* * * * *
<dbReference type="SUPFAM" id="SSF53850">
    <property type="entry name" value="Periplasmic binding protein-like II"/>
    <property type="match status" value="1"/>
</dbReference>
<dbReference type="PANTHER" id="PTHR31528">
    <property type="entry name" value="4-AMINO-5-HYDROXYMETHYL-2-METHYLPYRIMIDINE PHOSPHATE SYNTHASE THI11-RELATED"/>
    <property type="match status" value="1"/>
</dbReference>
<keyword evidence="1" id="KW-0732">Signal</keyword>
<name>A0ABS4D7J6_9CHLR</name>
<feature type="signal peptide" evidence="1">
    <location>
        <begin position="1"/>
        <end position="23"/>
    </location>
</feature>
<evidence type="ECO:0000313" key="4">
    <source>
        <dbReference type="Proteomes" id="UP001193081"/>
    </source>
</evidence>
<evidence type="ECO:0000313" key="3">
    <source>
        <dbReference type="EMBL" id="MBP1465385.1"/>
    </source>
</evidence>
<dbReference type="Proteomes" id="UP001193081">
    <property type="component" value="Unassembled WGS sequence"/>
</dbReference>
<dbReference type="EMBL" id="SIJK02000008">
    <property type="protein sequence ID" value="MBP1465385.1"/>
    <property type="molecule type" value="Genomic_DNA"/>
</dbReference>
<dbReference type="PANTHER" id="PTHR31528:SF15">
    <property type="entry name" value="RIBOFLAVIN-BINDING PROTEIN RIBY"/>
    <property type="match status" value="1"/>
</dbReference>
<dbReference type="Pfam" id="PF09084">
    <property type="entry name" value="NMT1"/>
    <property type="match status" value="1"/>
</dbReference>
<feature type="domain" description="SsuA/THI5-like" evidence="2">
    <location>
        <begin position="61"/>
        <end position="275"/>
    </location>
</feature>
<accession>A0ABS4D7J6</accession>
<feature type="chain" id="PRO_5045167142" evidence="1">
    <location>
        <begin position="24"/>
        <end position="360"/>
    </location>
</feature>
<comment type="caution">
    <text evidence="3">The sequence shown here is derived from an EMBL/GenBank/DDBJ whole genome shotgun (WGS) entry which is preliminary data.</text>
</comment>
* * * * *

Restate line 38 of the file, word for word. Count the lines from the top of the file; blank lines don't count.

<dbReference type="Pfam" id="PF09084">